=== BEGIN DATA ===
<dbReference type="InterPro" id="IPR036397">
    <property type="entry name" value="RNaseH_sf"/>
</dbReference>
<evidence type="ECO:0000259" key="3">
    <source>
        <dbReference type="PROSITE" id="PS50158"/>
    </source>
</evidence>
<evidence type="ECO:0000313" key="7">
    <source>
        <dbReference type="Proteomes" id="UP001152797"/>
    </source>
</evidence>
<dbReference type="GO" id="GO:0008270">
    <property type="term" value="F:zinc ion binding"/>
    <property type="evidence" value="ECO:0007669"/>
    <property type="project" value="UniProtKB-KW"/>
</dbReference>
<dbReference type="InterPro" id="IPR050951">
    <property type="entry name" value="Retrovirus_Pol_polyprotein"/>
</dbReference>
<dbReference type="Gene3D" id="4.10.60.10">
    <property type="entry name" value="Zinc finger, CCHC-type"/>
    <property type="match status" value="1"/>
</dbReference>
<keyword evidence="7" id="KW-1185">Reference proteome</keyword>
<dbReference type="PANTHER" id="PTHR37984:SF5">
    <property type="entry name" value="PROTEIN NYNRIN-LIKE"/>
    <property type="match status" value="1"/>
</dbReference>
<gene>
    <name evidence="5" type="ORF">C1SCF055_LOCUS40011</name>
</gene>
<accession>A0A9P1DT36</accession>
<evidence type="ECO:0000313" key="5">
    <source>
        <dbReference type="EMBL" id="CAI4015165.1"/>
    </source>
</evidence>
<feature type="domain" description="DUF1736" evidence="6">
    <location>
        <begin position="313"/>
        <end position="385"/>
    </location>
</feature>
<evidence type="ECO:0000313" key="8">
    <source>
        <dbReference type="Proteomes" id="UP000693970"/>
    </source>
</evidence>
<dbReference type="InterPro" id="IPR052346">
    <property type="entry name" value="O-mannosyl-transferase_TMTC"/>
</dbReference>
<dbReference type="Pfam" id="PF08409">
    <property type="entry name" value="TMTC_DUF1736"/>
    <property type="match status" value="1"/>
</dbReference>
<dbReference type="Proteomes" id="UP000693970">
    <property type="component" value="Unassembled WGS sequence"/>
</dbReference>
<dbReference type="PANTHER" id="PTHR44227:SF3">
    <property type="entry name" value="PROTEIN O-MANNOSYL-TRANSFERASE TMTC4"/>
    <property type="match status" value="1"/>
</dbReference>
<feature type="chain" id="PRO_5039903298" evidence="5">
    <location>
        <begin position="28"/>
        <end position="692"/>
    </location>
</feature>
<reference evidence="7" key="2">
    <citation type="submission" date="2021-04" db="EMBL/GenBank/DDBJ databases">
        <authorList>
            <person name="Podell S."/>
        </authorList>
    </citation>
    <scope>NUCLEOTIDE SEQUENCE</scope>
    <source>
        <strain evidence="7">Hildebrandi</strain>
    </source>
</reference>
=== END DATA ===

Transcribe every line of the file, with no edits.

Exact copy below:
<dbReference type="InterPro" id="IPR036397">
    <property type="entry name" value="RNaseH_sf"/>
</dbReference>
<evidence type="ECO:0000259" key="3">
    <source>
        <dbReference type="PROSITE" id="PS50158"/>
    </source>
</evidence>
<evidence type="ECO:0000313" key="7">
    <source>
        <dbReference type="Proteomes" id="UP001152797"/>
    </source>
</evidence>
<dbReference type="GO" id="GO:0008270">
    <property type="term" value="F:zinc ion binding"/>
    <property type="evidence" value="ECO:0007669"/>
    <property type="project" value="UniProtKB-KW"/>
</dbReference>
<dbReference type="InterPro" id="IPR050951">
    <property type="entry name" value="Retrovirus_Pol_polyprotein"/>
</dbReference>
<dbReference type="Gene3D" id="4.10.60.10">
    <property type="entry name" value="Zinc finger, CCHC-type"/>
    <property type="match status" value="1"/>
</dbReference>
<keyword evidence="7" id="KW-1185">Reference proteome</keyword>
<dbReference type="PANTHER" id="PTHR37984:SF5">
    <property type="entry name" value="PROTEIN NYNRIN-LIKE"/>
    <property type="match status" value="1"/>
</dbReference>
<gene>
    <name evidence="5" type="ORF">C1SCF055_LOCUS40011</name>
</gene>
<accession>A0A9P1DT36</accession>
<evidence type="ECO:0000313" key="5">
    <source>
        <dbReference type="EMBL" id="CAI4015165.1"/>
    </source>
</evidence>
<feature type="domain" description="DUF1736" evidence="6">
    <location>
        <begin position="313"/>
        <end position="385"/>
    </location>
</feature>
<evidence type="ECO:0000313" key="8">
    <source>
        <dbReference type="Proteomes" id="UP000693970"/>
    </source>
</evidence>
<dbReference type="InterPro" id="IPR052346">
    <property type="entry name" value="O-mannosyl-transferase_TMTC"/>
</dbReference>
<dbReference type="Pfam" id="PF08409">
    <property type="entry name" value="TMTC_DUF1736"/>
    <property type="match status" value="1"/>
</dbReference>
<dbReference type="Proteomes" id="UP000693970">
    <property type="component" value="Unassembled WGS sequence"/>
</dbReference>
<dbReference type="PANTHER" id="PTHR44227:SF3">
    <property type="entry name" value="PROTEIN O-MANNOSYL-TRANSFERASE TMTC4"/>
    <property type="match status" value="1"/>
</dbReference>
<feature type="chain" id="PRO_5039903298" evidence="5">
    <location>
        <begin position="28"/>
        <end position="692"/>
    </location>
</feature>
<reference evidence="7" key="2">
    <citation type="submission" date="2021-04" db="EMBL/GenBank/DDBJ databases">
        <authorList>
            <person name="Podell S."/>
        </authorList>
    </citation>
    <scope>NUCLEOTIDE SEQUENCE</scope>
    <source>
        <strain evidence="7">Hildebrandi</strain>
    </source>
</reference>